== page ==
Murphy Jensen (born October 30, 1968) is an American former professional tennis player and Grand Slam doubles champion. He is the younger brother of former professional tennis player Luke Jensen, with whom he teamed to win the 1993 French Open Doubles title.
|Country (sports)||United States|
|Born||October 30, 1968|
|Height||6 ft 4 in (1.93 m)|
|Plays||Left-handed (one-handed backhand)|
|College||University of Southern California |
University of Georgia
|Highest ranking||No. 586 (11 January 1993)|
|Grand Slam Singles results|
|Australian Open||Q2 (1992)|
|Highest ranking||No. 17 (18 October 1993)|
|Grand Slam Doubles results|
|Australian Open||2R (1993, 1994, 1995)|
|French Open||W (1993)|
|US Open||3R (1994, 1995, 1998)|
|Grand Slam Mixed Doubles results|
|Australian Open||1R (1994, 1996)|
|French Open||SF (1993)|
|US Open||QF (1994)|
He is the co-founder of WEconnect, a healthcare information technology company with a platform designed to aid addiction recovery, and currently the head coach of the Washington Kastles of World TeamTennis.
Murphy Jensen grew up on a Christmas-tree farm in the summer resort town of Ludington in western Michigan. He first saw a tennis net being used to corral salmon along the Pere Marquette River as a boy. His father, former New York Giants offensive guard and high school tennis coach Howard Jensen, taught Murphy and brother Luke to play tennis before they were 5 years old.
Collegiate tennis careerEdit
Jensen and his brother Luke both attended the University of Southern California in Los Angeles, California. After two years playing for the USC Trojans, Murphy transferred to the University of Georgia for one year and then turned professional to pursue a career in tennis and to join his brother Luke on the ATP Tour.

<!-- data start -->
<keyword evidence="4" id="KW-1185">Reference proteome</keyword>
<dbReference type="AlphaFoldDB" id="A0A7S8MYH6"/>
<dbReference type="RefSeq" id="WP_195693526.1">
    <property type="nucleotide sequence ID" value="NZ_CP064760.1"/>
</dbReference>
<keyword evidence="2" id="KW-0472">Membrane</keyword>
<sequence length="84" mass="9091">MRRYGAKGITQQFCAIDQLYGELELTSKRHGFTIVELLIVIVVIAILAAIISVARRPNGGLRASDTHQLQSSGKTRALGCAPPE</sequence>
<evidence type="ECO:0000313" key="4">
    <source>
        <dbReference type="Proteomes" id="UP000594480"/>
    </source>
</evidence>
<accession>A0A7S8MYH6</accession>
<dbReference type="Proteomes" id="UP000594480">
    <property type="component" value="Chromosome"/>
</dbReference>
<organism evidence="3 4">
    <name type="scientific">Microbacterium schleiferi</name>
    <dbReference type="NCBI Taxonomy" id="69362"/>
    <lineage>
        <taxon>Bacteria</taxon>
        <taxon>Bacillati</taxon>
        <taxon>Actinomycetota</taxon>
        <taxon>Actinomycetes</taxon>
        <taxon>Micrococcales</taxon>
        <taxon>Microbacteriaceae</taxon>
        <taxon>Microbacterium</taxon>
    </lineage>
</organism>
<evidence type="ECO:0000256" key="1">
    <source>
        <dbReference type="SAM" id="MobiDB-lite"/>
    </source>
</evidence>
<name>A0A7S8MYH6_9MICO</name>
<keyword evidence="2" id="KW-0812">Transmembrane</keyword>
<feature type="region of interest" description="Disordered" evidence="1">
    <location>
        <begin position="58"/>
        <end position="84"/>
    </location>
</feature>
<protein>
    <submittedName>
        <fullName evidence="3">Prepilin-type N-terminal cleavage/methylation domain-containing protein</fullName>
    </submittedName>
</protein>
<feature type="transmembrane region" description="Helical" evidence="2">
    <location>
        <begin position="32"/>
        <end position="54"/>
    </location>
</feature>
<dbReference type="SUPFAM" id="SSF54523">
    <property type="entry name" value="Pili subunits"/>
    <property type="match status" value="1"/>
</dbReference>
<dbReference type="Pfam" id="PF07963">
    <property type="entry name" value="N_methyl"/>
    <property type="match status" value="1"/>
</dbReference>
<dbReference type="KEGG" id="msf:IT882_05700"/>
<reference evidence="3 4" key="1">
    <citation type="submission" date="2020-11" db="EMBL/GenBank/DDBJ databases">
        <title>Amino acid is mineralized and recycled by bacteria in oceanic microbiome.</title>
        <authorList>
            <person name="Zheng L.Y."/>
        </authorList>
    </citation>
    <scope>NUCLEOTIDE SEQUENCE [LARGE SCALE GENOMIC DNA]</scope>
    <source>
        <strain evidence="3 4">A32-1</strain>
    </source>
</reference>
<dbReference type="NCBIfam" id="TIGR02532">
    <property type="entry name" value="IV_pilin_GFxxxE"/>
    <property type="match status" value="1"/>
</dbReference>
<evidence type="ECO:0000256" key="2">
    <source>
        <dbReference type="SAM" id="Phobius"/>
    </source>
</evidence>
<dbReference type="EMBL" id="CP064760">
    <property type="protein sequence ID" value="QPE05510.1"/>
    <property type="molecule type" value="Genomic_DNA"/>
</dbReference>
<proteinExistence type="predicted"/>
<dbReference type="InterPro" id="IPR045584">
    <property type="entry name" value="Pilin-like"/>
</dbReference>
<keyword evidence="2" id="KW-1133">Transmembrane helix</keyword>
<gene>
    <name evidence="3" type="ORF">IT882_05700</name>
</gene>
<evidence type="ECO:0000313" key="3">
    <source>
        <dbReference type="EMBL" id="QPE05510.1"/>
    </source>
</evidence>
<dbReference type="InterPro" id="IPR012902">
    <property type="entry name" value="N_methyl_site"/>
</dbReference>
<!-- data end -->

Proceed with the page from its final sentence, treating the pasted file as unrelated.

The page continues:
Business ownership and activismEdit
After winning the 1993 French Open with Luke, the Jensen brothers became a center-court attraction. Murphy turned to drugs and alcohol to cope with the stress of his new-found success and celebrity status. In 1999, after missing a mixed-doubles match at Wimbledon with Brenda Schultz-McCarthy, Jensen lost in the first round of the 1999 US Open. Feeling the pressure of work and family responsibilities (his son, William, was born during the tournament), Jensen found himself in the throes of addiction. A hotel manager noticed Jensen's apparent crisis and contacted an interventionist, who asked Jensen to consider treatment for addiction recovery. Jensen agreed, and has since been in recovery from alcohol and drug addiction.
In 2014, Jensen met serial entrepreneur Daniella Tudor, also in treatment for addiction recovery. After leaving recovery, the two worked together towards improving addiction recovery awareness. In 2016, Jensen, Tudor, and business owner Jen Mallory co-founded WEconnect, a web application platform designed to assist patients with addiction recovery after treatment. Described as a "social-purpose corporation", WEconnect's business platform is centered around providing "accountability for an individual's recovery activities by closing the gap in communication with their support network."